Subclinical thyroid hypofunction in pregnancy has been shown to have an association with neurodevelopmental delay in the offspring. It is unclear whether obstetric factors may account for this observation.
To establish the prevalence of subclinical hypothyroidism (SCH) in a low‐risk primigravid population and to explore its association with obstetric sequelae.
Materials and Methods
Nine hundred and fifty‐three primigravid women had thyroid hormone indices analysed in the early second trimester. Delivery and neonatal outcomes were available for 904 women who met the criteria for inclusion in the study. Women with subclinical hypothyroidism (thyroid‐stimulating hormone (TSH) values at or above the 98th percentile with a normal free thyroxine (fT4)) or isolated maternal hypothyroxinaemia (fT4 level at or below the second percentile with a normal‐range TSH) were compared with biochemically euthyroid controls. Chi‐squared test and analysis of variance were used for statistical analysis.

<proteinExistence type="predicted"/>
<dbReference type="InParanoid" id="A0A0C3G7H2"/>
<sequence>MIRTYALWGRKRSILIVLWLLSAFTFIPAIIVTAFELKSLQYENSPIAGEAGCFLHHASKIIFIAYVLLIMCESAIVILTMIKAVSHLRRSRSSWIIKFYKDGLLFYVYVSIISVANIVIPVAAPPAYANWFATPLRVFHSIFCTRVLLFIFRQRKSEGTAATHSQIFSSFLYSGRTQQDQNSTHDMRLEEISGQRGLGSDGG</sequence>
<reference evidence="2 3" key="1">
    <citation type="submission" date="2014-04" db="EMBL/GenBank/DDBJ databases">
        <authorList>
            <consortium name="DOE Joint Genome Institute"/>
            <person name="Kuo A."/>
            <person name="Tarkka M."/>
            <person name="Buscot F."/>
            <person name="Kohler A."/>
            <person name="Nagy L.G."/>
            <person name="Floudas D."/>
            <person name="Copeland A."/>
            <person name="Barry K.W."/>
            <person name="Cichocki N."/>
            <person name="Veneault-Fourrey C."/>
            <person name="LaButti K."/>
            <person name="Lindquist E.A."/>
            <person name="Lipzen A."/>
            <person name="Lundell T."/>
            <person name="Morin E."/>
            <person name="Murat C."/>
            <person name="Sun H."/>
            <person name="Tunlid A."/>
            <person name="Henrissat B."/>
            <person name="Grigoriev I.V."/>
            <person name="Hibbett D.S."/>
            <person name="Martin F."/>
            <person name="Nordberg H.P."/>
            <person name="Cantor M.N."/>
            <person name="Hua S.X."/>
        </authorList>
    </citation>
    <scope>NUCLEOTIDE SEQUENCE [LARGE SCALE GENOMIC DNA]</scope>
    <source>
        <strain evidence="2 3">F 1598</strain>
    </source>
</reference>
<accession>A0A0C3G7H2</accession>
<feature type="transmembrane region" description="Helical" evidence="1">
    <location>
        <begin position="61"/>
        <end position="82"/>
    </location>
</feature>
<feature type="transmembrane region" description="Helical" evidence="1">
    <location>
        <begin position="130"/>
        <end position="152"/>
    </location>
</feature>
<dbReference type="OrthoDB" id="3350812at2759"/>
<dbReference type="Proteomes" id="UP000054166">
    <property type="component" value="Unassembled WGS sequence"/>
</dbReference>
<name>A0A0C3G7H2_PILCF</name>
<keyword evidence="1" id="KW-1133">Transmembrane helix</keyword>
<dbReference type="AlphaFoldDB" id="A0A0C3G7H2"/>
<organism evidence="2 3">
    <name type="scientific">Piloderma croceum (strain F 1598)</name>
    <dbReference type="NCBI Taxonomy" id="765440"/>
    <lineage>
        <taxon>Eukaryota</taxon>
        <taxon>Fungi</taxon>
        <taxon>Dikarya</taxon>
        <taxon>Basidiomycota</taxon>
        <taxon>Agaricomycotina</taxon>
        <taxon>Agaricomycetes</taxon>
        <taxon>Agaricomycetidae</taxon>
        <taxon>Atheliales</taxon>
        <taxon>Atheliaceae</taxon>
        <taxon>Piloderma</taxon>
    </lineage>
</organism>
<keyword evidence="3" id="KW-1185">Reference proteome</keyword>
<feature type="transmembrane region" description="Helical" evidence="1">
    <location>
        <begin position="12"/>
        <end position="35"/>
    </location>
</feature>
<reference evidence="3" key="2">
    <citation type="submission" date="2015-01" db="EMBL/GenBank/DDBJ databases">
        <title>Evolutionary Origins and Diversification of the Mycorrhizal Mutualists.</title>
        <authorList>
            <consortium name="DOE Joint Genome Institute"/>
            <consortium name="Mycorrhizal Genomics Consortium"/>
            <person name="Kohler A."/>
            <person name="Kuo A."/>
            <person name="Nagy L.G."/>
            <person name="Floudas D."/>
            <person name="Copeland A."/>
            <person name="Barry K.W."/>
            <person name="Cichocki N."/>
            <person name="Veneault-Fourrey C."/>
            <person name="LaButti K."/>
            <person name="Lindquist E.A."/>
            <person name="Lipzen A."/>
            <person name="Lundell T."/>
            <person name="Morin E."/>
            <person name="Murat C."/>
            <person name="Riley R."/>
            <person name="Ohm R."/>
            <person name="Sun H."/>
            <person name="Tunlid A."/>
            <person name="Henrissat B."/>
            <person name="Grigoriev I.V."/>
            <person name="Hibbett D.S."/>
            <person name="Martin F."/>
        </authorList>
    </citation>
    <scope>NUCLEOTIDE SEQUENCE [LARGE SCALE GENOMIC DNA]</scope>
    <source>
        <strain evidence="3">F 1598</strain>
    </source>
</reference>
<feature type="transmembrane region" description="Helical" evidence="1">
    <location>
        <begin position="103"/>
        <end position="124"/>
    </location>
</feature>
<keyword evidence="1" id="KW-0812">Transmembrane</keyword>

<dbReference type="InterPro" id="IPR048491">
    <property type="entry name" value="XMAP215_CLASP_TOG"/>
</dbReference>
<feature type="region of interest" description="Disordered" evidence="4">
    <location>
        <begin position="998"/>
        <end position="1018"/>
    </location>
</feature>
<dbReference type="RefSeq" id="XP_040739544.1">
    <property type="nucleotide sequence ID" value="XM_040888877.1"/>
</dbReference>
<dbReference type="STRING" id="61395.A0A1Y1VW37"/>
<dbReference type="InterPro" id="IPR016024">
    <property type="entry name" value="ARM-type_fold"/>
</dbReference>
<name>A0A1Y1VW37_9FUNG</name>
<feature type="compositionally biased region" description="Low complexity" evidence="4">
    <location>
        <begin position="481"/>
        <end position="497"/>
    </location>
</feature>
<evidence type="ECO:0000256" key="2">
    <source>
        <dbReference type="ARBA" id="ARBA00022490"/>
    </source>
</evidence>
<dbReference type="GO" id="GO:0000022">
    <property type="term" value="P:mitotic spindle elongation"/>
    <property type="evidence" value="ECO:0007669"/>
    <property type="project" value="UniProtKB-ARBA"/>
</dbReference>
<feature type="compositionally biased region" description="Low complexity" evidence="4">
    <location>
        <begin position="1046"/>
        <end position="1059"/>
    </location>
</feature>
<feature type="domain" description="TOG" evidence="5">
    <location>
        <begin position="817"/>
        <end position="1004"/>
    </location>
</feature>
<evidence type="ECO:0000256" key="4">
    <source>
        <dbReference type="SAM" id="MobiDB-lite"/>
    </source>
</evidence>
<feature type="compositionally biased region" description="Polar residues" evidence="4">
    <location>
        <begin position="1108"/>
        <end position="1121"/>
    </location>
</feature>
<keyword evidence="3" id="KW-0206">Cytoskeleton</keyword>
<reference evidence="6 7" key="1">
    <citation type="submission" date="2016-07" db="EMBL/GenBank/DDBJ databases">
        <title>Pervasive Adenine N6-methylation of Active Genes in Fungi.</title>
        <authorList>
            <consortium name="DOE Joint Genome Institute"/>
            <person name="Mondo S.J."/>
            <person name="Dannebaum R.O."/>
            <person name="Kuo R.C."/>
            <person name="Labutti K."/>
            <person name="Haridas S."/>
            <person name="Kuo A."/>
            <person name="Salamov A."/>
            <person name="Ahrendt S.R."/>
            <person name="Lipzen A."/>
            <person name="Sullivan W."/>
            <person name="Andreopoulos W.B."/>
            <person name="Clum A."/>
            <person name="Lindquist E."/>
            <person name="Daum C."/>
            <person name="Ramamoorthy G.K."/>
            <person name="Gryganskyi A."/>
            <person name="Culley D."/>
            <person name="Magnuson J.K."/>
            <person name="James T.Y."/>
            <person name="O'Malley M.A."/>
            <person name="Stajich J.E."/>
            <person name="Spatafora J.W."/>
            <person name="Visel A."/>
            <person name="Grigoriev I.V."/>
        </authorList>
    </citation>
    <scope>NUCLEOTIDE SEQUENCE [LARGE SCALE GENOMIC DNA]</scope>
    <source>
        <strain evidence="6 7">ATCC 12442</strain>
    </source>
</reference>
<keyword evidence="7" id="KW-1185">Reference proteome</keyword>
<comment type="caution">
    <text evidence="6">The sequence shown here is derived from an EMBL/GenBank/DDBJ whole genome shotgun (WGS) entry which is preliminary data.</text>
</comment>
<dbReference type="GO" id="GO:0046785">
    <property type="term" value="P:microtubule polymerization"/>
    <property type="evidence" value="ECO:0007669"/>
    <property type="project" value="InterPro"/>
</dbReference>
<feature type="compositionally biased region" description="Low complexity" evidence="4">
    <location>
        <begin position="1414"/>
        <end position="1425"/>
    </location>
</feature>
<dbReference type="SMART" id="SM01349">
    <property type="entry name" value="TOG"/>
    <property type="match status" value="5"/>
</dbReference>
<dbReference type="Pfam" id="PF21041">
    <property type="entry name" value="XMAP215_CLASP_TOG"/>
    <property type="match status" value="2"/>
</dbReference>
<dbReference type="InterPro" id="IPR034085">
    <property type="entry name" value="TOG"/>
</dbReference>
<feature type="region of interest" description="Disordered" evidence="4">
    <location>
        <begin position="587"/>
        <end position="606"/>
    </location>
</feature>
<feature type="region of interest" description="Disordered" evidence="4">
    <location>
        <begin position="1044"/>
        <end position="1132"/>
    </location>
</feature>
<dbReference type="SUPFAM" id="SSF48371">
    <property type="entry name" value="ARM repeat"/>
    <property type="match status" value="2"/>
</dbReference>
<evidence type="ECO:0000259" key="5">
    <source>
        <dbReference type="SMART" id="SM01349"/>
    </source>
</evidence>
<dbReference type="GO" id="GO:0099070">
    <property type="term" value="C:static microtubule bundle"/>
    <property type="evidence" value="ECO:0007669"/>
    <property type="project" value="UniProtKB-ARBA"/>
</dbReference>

The prevalence of SCH or isolated maternal hypothyroxinaemia was 4%. Positivity for antithyroid peroxidase (TPO) or antithyroglobulin (ATG) antibodies correlated with SCH status (P = 0.02). Placental abruption was observed more commonly in the setting of either SCH or isolated maternal hypothyroxinaemia when compared with euthyroid controls (P = 0.02 and 0.04, respectively).
Subclinical hypothyroidism and isolated maternal hypothyroxinaemia are associated with placental abruption. The observation of these effects in this healthy low‐risk population lends weight to the case for antenatal screening for diminished thyroid reserve.